The student news site of Benilde-St. Margaret's School in St. Louis Park, MN

Knight Errant

The student news site of Benilde-St. Margaret's School in St. Louis Park, MN

Knight Errant

The student news site of Benilde-St. Margaret's School in St. Louis Park, MN

Knight Errant

Junior shares adoption experience

Jen Deglmann has come a long way from the Moscow orphanage where she spent the first 18 months of her life. With the dedication and determination of her mom, the BSM junior overcame disease, injury, and malnourishment.


Originally named Olga Vladimirovna Matveychuk, Jen Deglmann was born in the city of Kharkov, Ukraine. “There were a few different spellings in the papers,” said Deglmann, “which I can’t imagine is very legal.” She was born two months premature and only weighed two pounds. Initially doctors believed that she had Fetal Alcohol Syndrome.

Immediately after her birth, Jen was moved to orphanage number four in Moscow where conditions were less than ideal for a newborn. “I got a bottle two times a day with gross mush and milk, and that was it,” said Jenny.

While in the orphanage, Jen also developed Rickets, a vitamin D deficiency. “My bones were so weak that one day, when I was just learning to walk, I broke my right leg when I fell,” she said. Jen was placed in a full-body cast.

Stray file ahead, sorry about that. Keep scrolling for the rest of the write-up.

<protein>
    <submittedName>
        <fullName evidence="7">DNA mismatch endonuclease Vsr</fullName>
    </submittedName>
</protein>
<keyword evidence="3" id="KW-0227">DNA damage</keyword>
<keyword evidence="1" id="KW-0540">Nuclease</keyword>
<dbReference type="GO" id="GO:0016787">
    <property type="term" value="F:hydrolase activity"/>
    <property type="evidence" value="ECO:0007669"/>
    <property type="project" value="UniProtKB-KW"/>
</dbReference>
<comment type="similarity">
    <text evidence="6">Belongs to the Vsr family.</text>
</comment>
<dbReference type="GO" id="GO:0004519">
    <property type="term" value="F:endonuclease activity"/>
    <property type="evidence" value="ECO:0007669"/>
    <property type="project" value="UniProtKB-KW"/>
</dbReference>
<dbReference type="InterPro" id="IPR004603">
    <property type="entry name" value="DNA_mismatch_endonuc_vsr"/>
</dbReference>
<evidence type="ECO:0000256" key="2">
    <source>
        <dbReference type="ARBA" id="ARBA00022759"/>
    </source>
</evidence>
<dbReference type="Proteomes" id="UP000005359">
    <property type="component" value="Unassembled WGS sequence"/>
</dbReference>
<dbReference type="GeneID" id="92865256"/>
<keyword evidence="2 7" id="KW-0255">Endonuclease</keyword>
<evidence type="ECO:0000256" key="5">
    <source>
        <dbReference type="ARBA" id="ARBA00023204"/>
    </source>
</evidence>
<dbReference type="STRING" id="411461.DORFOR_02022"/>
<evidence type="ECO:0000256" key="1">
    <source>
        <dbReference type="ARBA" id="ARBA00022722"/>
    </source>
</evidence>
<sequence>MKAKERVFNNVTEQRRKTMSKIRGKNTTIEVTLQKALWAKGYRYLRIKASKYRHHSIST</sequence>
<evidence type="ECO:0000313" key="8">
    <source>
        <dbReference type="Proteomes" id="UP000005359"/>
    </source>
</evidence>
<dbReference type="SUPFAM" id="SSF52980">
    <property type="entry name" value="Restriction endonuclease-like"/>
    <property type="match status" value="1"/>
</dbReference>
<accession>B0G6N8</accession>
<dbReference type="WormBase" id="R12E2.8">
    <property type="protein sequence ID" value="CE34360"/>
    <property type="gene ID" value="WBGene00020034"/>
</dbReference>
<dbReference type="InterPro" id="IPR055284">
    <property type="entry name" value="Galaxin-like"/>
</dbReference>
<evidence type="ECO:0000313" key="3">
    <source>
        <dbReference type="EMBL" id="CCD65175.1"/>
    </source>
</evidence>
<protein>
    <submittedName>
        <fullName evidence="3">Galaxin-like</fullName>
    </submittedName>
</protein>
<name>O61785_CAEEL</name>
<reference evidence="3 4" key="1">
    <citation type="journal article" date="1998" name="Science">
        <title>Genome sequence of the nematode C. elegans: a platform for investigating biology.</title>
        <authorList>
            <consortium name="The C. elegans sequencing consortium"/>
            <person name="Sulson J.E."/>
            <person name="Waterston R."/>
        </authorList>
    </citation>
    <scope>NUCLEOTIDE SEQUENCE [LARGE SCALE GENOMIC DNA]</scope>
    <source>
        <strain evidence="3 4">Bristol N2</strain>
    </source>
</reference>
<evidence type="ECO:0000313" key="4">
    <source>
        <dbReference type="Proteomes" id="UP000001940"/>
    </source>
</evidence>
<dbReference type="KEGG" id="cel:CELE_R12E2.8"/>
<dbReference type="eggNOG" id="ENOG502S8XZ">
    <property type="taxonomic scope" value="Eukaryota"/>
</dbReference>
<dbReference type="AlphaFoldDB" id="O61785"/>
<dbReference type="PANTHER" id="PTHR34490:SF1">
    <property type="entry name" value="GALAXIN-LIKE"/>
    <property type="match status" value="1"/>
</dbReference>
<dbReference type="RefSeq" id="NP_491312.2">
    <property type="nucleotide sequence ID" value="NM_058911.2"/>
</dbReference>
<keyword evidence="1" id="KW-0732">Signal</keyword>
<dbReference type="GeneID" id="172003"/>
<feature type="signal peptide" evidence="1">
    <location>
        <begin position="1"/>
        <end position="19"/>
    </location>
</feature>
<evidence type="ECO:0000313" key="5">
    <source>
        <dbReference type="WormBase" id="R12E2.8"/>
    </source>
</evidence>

Due to the conditions in the orphanage, Jen became severely under-developed compared to the average infant. “When I was 18 months old, I didn’t talk at all, not even mumble words,” said Jen. She had no hair and no teeth. “I was basically at the level of a four-month-old.”
Moscow doctors also thought that Jen might have been mentally disabled or have had brain cancer. “That led to them being insanely protective and kind of ridiculous about letting me get adopted,” said Jen. But, 4,000 miles away in Bloomington, Minnesota, Jen’s future mom and dad were fighting for her chance at a better life.


Julie and Alan Deglmann, Jen’s parents, had been searching for a child to adopt for over three years. “Since we were unable to have children, we knew adoption was the answer,” said Julie Deglmann. “We felt we would be helping a child already born and one who needed a home.”

The Deglmanns already had one son, Tom “We wanted a second child, specifically a daughter,” Julie said. Tom was adopted through a domestic agency, and for their second adoption, the Deglmanns also initially turned to domestic adoption. “We made several attempts…and were not successful for various reasons,” she said, “so we knew we had to consider international adoption.”

It took the Deglmanns over three years until they narrowed their search. After researching several different countries, they made their decision. “We settled on Ukraine because we had heard that there were lots of children in orphanages [that were] available for adoption within a reasonable time frame,” said Julie.

Once the Deglmanns settled on Ukraine, they began working with the Hope Agency. It was this agency that sent them their first pictures of Jenny from when she was nine months old. “Jenny’s eyes were bright, big, and beautiful,” Julie said. “From the moment I looked at her picture, I knew she was the child that we would adopt.”


Once focused on the Ukraine, it took 11 months to finally get Jen home. The process was especially complicated because not many children had been adopted from that country before. “I was one of the first babies to be adopted out of the Ukraine after the U.S.S.R. was demolished,” said Jenny.